Evan Parker – Solo concert to mark Galerie Max Hetzier’s exhibition of Thomas Struth’s CERN-inspired photographs
(St James’s Church, Piccadilly, 1 June 2023. Review by Oliver Weindling. Drawings by Geoff Winston)
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Evan Parker performed solo on soprano saxophone at the invitation of German photographer Thomas Struth to coincide with the launch of his exhibition(*). Parker is one of the few saxophonists who has innovated what can come from this relatively small instrument since John Coltrane, something he is continuing to do today, with resolute intensity even with his eightieth birthday less than a year way.
Solo sets on more substantial instruments – like piano or guitar, where the performer has access to a huge range of notes and harmonies – can be expected to bring all kinds of sonic richness. But in the hands of Parker, an apparently straightforward melodic instrument is used to create something really awesome and thought-provoking, with overtones and other extended techniques.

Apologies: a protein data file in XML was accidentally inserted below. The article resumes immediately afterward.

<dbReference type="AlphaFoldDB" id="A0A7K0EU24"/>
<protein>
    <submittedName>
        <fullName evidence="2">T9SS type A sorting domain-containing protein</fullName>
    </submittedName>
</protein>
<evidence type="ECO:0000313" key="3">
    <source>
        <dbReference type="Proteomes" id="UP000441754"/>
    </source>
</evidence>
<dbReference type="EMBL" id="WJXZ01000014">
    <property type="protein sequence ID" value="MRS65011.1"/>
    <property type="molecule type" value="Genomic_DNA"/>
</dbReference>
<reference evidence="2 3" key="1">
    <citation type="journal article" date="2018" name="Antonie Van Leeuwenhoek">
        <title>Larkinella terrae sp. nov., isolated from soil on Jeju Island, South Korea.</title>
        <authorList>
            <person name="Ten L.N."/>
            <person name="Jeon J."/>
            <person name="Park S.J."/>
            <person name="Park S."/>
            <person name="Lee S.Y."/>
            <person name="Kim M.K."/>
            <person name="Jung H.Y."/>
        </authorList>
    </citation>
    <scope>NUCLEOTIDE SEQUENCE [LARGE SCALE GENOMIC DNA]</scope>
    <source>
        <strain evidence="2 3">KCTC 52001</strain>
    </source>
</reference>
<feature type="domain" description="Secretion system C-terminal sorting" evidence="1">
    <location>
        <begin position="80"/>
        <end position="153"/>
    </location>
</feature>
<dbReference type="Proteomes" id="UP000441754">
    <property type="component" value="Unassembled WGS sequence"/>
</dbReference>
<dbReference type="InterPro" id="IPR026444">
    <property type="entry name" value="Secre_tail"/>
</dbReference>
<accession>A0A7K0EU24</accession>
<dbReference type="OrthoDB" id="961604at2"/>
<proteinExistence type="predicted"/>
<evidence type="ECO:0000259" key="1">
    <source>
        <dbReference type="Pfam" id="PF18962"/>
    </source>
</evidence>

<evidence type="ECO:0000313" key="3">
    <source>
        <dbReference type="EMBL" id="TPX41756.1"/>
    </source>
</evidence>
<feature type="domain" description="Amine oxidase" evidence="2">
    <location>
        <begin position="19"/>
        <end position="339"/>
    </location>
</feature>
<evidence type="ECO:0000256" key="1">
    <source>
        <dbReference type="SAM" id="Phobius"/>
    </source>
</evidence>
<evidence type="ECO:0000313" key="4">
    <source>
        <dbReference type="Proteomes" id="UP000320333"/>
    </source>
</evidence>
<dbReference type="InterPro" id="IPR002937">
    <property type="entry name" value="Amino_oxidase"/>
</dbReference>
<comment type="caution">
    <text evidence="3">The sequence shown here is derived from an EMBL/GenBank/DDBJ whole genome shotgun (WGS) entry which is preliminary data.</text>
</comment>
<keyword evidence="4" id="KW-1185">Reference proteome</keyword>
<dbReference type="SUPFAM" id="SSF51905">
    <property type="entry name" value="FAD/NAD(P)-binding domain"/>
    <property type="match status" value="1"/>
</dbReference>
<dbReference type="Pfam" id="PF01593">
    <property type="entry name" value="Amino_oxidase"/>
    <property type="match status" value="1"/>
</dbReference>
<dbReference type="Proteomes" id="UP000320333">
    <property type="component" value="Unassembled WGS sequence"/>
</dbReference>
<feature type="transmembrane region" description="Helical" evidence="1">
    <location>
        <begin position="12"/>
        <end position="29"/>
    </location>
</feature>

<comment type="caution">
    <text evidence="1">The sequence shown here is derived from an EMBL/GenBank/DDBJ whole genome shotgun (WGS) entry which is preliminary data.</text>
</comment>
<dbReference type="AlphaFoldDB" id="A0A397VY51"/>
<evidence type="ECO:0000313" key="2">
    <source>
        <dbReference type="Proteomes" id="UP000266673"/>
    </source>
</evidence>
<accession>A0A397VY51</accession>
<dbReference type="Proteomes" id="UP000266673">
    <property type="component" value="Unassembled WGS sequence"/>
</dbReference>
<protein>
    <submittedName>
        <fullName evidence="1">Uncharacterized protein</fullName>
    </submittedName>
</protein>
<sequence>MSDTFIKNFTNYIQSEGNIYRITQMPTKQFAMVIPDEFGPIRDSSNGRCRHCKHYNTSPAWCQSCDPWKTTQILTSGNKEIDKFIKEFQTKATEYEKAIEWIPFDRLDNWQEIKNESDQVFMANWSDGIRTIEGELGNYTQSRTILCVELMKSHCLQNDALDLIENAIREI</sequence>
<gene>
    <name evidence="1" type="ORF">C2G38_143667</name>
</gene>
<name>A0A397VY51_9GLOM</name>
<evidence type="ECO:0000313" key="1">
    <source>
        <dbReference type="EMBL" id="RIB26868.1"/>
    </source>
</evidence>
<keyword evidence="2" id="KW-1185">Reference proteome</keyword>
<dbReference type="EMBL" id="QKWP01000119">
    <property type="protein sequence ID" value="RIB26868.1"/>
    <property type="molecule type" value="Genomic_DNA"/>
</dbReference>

Perhaps due to the forced opportunity for reflection and experimentation over the period of lockdown, the music he is creating now is as imaginative as ever was. But he has taken what he does further. The music ebbs and flows. Multilayered sections lead to a single note as a sort of pivot for the next stage of the journey. And the chance to perform in a church such as St James’s Piccadilly gave an additional warmth and reverb to the sound.
The parallels with Struth’s photography are striking. Both look deeply into their topics of modernity and how humanity interacts with the past. In Parker’s case, irrespective of the sheets of sound created, there always remain elements of the music’s history for him to reflect on and to innovates with.